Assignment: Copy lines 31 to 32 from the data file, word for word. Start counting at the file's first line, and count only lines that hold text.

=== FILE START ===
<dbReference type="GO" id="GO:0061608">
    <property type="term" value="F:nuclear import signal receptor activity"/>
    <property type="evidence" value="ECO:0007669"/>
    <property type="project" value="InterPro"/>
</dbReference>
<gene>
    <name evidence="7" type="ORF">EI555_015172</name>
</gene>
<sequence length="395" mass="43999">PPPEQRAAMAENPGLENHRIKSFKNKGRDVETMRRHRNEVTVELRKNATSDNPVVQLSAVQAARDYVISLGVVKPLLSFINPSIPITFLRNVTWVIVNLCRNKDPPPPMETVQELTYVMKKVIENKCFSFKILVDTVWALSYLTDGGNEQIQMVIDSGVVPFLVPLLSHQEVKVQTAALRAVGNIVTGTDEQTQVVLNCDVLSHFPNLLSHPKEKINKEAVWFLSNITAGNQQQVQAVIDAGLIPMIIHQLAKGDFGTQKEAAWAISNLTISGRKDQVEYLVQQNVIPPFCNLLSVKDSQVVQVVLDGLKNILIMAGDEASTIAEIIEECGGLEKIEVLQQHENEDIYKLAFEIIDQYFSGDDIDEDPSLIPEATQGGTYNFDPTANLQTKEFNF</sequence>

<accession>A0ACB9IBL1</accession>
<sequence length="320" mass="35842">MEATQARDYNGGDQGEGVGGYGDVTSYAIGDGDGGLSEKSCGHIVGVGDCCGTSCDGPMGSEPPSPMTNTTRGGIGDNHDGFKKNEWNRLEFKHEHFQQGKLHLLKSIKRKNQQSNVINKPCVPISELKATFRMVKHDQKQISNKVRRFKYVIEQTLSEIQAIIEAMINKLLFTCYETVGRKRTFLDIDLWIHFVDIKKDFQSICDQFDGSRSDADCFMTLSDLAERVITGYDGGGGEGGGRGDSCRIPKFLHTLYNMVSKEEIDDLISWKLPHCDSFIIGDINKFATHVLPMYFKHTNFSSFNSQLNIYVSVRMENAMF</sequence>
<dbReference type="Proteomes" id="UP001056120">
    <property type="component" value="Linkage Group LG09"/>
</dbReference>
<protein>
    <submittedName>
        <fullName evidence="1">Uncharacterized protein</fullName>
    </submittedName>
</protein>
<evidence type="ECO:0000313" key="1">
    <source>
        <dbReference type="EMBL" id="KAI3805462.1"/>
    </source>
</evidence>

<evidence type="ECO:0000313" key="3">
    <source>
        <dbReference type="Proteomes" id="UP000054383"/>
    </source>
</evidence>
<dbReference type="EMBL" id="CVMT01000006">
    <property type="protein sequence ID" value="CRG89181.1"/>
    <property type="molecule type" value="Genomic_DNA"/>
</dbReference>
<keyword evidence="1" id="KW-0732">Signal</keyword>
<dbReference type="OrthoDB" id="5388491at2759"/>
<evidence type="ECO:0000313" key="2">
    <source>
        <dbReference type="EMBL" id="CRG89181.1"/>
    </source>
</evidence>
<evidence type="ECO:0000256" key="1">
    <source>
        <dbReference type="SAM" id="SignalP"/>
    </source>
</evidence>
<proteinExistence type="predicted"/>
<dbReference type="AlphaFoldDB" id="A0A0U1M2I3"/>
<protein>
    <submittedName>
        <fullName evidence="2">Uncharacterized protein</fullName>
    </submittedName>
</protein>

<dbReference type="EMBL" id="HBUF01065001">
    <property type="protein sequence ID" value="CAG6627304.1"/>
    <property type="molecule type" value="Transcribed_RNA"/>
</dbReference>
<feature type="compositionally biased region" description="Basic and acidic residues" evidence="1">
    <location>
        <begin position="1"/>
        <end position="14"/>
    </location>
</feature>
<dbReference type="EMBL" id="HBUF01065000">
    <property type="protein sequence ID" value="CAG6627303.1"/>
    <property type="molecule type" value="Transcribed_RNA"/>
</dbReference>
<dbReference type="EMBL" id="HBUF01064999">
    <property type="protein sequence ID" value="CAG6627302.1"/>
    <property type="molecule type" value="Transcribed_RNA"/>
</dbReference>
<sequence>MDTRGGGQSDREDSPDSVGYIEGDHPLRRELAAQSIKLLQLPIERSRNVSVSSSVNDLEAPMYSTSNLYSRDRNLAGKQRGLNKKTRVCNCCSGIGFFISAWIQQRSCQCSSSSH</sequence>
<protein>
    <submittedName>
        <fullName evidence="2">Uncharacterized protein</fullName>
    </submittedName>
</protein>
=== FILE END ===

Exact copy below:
    <property type="protein sequence ID" value="CRG89181.1"/>
    <property type="molecule type" value="Genomic_DNA"/>